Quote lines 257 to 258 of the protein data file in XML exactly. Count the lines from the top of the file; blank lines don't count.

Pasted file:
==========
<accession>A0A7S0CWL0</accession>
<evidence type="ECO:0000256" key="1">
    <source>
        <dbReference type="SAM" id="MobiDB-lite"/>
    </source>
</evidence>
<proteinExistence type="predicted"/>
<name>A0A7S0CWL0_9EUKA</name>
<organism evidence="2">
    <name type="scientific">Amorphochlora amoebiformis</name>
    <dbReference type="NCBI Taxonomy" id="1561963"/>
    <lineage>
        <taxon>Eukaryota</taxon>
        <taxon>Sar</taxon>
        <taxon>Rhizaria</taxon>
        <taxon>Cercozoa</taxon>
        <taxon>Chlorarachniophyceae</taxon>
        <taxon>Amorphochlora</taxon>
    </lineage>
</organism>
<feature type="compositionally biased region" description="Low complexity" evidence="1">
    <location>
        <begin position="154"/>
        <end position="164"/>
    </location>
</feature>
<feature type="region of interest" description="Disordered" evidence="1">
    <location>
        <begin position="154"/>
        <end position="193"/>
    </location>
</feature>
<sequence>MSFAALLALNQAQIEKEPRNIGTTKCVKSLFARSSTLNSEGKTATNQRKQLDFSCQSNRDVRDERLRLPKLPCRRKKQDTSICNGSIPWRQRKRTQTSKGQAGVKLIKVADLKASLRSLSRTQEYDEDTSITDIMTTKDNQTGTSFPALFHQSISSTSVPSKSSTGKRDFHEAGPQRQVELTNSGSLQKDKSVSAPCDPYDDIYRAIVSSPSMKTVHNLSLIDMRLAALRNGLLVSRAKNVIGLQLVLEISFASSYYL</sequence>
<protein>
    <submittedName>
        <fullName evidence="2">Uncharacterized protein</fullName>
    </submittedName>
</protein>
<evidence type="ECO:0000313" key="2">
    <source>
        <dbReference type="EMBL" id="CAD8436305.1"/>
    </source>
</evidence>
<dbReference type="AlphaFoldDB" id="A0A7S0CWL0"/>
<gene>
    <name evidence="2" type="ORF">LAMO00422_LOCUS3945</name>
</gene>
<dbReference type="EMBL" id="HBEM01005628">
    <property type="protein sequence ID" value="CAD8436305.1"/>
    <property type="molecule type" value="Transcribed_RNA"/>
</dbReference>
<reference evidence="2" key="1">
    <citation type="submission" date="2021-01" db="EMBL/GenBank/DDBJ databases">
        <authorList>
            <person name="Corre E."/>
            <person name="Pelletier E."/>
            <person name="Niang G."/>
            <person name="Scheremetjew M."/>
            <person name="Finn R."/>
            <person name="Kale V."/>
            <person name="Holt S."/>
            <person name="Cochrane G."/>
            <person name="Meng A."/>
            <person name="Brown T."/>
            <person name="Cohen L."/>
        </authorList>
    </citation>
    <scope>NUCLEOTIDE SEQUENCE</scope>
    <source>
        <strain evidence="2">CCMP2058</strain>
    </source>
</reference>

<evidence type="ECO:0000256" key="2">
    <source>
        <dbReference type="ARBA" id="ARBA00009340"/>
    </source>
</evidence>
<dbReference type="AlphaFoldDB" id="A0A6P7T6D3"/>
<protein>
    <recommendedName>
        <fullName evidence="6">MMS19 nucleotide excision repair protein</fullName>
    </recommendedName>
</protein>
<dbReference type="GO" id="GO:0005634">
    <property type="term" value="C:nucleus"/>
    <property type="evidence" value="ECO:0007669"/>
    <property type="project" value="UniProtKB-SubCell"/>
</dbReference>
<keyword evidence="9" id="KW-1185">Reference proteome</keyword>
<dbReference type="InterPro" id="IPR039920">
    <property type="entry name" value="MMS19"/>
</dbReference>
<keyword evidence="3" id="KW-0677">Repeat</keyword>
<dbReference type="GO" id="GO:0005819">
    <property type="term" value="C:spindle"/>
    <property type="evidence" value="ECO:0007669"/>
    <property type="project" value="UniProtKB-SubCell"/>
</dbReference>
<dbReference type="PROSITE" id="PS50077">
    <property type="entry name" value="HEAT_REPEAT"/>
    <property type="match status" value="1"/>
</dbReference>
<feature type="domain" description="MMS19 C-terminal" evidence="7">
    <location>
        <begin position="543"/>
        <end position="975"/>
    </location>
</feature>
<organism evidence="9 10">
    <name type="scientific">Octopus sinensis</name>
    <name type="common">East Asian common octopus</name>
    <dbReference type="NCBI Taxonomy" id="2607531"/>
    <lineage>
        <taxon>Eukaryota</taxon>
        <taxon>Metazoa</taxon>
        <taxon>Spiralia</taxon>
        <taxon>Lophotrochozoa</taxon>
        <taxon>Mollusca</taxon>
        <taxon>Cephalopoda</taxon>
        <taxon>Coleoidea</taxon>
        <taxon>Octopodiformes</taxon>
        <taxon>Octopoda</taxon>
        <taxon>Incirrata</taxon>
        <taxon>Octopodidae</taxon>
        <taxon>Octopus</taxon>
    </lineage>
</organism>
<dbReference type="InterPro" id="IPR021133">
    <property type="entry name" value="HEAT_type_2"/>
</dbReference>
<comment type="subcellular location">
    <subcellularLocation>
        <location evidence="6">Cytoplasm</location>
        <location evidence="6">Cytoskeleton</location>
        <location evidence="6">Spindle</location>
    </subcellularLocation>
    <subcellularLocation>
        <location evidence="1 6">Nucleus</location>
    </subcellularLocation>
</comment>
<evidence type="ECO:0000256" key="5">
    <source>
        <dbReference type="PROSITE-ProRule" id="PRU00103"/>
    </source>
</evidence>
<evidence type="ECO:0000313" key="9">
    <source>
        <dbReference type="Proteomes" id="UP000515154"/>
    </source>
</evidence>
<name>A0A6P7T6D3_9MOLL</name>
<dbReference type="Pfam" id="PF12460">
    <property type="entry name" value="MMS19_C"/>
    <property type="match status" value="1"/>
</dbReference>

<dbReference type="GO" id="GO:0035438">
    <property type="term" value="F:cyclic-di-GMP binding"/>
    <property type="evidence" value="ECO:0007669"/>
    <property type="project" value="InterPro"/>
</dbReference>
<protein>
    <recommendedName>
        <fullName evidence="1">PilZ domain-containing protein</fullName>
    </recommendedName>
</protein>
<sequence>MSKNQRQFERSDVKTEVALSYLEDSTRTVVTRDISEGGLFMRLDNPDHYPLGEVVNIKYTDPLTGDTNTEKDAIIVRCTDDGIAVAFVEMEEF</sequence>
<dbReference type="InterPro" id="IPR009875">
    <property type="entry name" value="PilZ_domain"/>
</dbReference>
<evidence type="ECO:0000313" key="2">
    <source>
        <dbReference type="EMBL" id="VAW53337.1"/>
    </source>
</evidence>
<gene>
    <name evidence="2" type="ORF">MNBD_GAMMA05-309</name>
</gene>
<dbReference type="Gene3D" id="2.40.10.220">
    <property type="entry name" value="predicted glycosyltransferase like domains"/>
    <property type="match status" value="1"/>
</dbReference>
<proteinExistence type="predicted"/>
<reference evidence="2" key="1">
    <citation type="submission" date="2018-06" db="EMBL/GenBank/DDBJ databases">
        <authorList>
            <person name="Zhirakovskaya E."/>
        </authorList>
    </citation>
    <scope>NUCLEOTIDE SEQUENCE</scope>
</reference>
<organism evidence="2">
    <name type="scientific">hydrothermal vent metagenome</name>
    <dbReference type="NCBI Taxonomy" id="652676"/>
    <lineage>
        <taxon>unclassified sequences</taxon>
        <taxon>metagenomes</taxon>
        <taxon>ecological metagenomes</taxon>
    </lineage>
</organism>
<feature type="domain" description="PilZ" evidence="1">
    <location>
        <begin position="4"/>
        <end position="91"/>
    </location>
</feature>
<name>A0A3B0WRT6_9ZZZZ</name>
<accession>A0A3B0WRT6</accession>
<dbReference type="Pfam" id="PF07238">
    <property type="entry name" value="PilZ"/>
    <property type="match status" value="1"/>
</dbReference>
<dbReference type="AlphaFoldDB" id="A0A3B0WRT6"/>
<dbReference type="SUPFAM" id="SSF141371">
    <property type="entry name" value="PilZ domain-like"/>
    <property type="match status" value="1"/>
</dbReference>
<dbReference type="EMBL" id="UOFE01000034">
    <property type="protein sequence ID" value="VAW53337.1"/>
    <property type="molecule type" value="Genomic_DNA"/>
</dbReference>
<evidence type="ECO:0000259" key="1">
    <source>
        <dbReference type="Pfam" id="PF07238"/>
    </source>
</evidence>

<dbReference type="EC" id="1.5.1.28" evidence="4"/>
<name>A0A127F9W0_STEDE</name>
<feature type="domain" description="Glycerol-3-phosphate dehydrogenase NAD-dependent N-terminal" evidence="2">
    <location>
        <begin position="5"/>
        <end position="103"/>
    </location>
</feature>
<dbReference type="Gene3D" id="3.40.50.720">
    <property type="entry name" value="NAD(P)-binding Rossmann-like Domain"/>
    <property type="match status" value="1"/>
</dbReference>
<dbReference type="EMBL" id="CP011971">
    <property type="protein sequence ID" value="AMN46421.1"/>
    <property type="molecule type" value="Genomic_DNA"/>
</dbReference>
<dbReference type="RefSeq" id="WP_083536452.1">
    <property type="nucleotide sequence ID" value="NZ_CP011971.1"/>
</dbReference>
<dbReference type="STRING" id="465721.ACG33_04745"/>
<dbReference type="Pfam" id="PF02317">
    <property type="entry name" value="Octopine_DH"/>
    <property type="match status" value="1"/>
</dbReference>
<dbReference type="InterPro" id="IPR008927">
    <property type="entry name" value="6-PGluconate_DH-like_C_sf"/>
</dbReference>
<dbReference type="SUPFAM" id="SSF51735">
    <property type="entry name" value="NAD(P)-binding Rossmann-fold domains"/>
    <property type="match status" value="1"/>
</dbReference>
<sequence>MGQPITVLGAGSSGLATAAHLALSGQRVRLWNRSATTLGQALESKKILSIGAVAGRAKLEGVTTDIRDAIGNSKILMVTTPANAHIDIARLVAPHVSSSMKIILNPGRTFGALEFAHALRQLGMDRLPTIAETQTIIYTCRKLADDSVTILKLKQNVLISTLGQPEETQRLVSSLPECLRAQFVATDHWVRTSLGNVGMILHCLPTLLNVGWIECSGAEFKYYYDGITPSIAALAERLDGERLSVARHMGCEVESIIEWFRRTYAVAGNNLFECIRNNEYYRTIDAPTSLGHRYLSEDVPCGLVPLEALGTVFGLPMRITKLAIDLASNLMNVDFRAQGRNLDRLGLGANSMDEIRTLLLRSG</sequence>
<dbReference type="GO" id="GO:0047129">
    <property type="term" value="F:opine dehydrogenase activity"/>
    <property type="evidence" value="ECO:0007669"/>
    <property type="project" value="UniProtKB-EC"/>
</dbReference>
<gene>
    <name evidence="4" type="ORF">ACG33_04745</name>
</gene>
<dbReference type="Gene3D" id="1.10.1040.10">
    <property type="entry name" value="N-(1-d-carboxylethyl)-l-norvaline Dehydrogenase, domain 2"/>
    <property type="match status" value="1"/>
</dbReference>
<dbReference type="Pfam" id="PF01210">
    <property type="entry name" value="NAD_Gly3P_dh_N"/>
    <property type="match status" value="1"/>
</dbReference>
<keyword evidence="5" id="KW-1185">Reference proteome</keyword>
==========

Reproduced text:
<sequence>MGQPITVLGAGSSGLATAAHLALSGQRVRLWNRSATTLGQALESKKILSIGAVAGRAKLEGVTTDIRDAIGNSKILMVTTPANAHIDIARLVAPHVSSSMKIILNPGRTFGALEFAHALRQLGMDRLPTIAETQTIIYTCRKLADDSVTILKLKQNVLISTLGQPEETQRLVSSLPECLRAQFVATDHWVRTSLGNVGMILHCLPTLLNVGWIECSGAEFKYYYDGITPSIAALAERLDGERLSVARHMGCEVESIIEWFRRTYAVAGNNLFECIRNNEYYRTIDAPTSLGHRYLSEDVPCGLVPLEALGTVFGLPMRITKLAIDLASNLMNVDFRAQGRNLDRLGLGANSMDEIRTLLLRSG</sequence>
<dbReference type="GO" id="GO:0047129">